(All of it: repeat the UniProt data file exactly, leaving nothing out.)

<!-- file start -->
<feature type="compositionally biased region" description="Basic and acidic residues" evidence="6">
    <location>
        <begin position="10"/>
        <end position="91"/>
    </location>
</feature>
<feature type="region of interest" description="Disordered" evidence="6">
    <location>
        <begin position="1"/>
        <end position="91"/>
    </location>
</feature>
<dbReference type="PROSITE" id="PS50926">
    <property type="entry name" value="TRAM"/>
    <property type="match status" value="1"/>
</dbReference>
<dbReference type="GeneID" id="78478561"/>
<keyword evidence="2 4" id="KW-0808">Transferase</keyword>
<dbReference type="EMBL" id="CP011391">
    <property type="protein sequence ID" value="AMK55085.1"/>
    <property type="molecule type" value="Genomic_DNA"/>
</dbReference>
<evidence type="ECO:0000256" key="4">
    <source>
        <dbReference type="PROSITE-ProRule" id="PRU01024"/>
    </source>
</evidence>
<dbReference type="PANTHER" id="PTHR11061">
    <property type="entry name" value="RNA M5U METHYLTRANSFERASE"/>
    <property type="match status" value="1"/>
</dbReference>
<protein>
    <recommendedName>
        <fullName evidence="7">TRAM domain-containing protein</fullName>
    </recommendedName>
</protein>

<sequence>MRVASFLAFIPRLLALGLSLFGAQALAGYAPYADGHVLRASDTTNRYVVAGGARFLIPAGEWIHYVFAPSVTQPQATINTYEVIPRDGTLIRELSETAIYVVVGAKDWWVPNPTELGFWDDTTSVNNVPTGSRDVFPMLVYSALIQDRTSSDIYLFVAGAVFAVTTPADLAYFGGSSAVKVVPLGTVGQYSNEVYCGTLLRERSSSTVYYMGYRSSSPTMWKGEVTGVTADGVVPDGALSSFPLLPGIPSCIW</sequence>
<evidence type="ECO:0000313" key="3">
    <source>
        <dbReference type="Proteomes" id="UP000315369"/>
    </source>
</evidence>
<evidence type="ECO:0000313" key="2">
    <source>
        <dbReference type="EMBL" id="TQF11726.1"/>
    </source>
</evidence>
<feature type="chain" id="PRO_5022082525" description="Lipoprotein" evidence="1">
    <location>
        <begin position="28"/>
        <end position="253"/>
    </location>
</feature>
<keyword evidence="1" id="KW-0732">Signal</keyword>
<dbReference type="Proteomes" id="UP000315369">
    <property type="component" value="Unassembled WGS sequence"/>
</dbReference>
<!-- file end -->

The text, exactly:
<feature type="compositionally biased region" description="Basic and acidic residues" evidence="6">
    <location>
        <begin position="10"/>
        <end position="91"/>
    </location>
</feature>
<feature type="region of interest" description="Disordered" evidence="6">
    <location>
        <begin position="1"/>
        <end position="91"/>
    </location>
</feature>
<dbReference type="PROSITE" id="PS50926">
    <property type="entry name" value="TRAM"/>
    <property type="match status" value="1"/>
</dbReference>
<dbReference type="GeneID" id="78478561"/>
<keyword evidence="2 4" id="KW-0808">Transferase</keyword>
<dbReference type="EMBL" id="CP011391">
    <property type="protein sequence ID" value="AMK55085.1"/>
    <property type="molecule type" value="Genomic_DNA"/>
</dbReference>
<evidence type="ECO:0000256" key="4">
    <source>
        <dbReference type="PROSITE-ProRule" id="PRU01024"/>
    </source>
</evidence>
<dbReference type="PANTHER" id="PTHR11061">
    <property type="entry name" value="RNA M5U METHYLTRANSFERASE"/>
    <property type="match status" value="1"/>
</dbReference>
<protein>
    <recommendedName>
        <fullName evidence="7">TRAM domain-containing protein</fullName>
    </recommendedName>
</protein>

<sequence>MRVASFLAFIPRLLALGLSLFGAQALAGYAPYADGHVLRASDTTNRYVVAGGARFLIPAGEWIHYVFAPSVTQPQATINTYEVIPRDGTLIRELSETAIYVVVGAKDWWVPNPTELGFWDDTTSVNNVPTGSRDVFPMLVYSALIQDRTSSDIYLFVAGAVFAVTTPADLAYFGGSSAVKVVPLGTVGQYSNEVYCGTLLRERSSSTVYYMGYRSSSPTMWKGEVTGVTADGVVPDGALSSFPLLPGIPSCIW</sequence>
<evidence type="ECO:0000313" key="3">
    <source>
        <dbReference type="Proteomes" id="UP000315369"/>
    </source>
</evidence>
<evidence type="ECO:0000313" key="2">
    <source>
        <dbReference type="EMBL" id="TQF11726.1"/>
    </source>
</evidence>
<feature type="chain" id="PRO_5022082525" description="Lipoprotein" evidence="1">
    <location>
        <begin position="28"/>
        <end position="253"/>
    </location>
</feature>
<keyword evidence="1" id="KW-0732">Signal</keyword>
<dbReference type="Proteomes" id="UP000315369">
    <property type="component" value="Unassembled WGS sequence"/>
</dbReference>